Research carried out by MBA scientists on rocky shores between Stavanger and Bergen in Norway has shown that space for migrating cold-water shoreline plants and animals is extremely limited, adding to the pressures they already face from warming seas.
"Our fieldwork has highlighted a potential loss of biodiversity as cold-water species from Britain and France will have nowhere to go."
Dr Nova Mieskowska
The UK's huge tidal ranges and gently sloping shores provide vast intertidal areas for specialized shoreline creatures like seaweed and molluscs. This contrasts with the narrow strip of intertidal habitat produced by the small tidal ranges and steep rocky shores in Norway - the refuge for northern Europe's retreating cold-water species.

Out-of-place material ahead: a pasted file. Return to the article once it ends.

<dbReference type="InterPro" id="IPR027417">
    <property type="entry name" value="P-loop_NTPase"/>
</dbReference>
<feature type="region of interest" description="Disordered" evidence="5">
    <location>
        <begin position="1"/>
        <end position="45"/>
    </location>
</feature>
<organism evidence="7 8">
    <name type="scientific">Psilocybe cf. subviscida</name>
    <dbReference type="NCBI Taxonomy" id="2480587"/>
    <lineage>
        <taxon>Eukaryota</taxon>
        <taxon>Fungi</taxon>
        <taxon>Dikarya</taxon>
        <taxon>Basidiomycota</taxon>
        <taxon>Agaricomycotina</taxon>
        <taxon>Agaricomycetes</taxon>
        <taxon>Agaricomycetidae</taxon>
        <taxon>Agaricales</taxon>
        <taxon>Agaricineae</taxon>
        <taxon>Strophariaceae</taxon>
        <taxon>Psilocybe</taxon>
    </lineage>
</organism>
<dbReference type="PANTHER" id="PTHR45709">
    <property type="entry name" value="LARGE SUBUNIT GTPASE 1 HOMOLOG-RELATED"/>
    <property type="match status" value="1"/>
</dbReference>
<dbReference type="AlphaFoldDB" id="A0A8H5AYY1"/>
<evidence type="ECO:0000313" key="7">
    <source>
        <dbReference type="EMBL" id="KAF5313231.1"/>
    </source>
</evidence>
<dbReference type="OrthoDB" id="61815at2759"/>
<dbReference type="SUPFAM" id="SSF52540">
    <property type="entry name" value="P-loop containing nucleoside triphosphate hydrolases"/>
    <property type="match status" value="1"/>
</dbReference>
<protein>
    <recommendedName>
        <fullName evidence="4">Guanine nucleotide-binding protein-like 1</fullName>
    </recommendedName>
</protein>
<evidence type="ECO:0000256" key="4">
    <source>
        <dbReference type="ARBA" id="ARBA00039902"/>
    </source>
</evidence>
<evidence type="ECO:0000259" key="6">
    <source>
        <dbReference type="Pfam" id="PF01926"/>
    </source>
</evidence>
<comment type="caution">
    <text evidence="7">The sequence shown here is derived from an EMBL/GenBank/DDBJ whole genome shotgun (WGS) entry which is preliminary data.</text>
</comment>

Dr Nova Mieskowska said, "The diversity of intertidal life is already low in this part of Norway and competition for space will be intense as our cold-water species are pushed northwards. Our fieldwork has highlighted a potential loss of biodiversity as cold-water species from Britain and France will have nowhere to go".
The flip side of this is that warm-water species moving into UK waters will find plenty of habitat to occupy as they 'chase' retreating cold-water species.
The MBA has been tracking shoreline species in NW Europe for over 60 years.